It was one of the most challenging projects I have ever undertaken. Diamonds with a Story is the name of the project, and there were six designers selected to make a capsule collection for the project. All the diamonds can be traced from the mine to the suppliers, so it’s as ethical as it can get. Being able to produce work where I am being as responsible as I can be—I don’t think anybody can be 100 percent ethical really, but that’s what we’re striving for.

So this project was featuring these beautiful, gorgeous, Australian diamonds that can be traced from the mine to the market. And it was a really interesting project because I’d never actually worked with diamonds before. I went straight from working with beads to diamonds. So it was very, very, very challenging in many ways, but I could not be happier with the results.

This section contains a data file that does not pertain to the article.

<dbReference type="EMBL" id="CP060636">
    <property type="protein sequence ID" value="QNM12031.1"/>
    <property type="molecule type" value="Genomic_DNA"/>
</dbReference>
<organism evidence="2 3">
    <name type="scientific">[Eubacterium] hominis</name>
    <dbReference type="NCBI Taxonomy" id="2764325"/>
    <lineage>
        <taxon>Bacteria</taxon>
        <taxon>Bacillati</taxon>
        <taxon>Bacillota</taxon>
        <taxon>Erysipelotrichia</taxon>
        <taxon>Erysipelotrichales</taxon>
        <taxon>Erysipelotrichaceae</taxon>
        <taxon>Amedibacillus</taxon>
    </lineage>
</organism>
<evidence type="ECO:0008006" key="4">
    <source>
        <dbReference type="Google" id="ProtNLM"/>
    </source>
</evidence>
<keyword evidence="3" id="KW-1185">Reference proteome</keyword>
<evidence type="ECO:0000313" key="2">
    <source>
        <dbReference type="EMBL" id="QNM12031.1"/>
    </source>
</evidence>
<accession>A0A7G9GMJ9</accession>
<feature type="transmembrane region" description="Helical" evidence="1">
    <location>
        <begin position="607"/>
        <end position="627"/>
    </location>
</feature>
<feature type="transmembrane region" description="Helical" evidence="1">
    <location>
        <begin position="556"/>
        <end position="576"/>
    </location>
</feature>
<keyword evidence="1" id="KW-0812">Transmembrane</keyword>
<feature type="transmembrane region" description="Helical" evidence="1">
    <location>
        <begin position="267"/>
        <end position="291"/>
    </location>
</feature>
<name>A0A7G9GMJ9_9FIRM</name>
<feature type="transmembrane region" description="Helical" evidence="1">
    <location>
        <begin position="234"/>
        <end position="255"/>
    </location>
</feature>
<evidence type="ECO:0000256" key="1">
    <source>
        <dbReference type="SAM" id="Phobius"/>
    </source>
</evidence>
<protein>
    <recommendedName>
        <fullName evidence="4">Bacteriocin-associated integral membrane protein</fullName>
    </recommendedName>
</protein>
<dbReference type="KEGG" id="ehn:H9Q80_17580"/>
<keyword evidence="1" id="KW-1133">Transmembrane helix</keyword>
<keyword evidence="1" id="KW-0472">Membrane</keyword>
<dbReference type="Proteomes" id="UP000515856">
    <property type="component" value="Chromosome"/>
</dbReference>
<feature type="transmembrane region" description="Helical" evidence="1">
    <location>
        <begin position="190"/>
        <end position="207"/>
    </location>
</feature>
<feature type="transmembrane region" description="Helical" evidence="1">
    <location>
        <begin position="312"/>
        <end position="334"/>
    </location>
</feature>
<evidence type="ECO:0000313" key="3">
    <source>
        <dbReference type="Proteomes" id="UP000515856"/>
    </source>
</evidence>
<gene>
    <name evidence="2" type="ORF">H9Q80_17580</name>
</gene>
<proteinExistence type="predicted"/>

How would you describe your personal style. Where do you find the pieces that you wear?

I’ve been asked how I would describe myself and my style many times. I think the most sincere answer that I’ve come up with very recently is that I’m going through a phase. Ever since I was young, I always really loved traditional ethnic things. I don’t mean something that just was sacred. And I’ve always loved jewelry and hair ornaments and patterns.

I’d like to think my style is a reflection of my interests outside of clothes that I think look good style is a reflection of one’s self — as cliché as that sounds. I think it’s a way for me to not fit in. And it’s not forceful. It actually becomes an extension of your personality. I think style is not just about looking good or hot and sexy. I want it to be fun. I want it to be sincere. And, I want it to be a reflection of myself.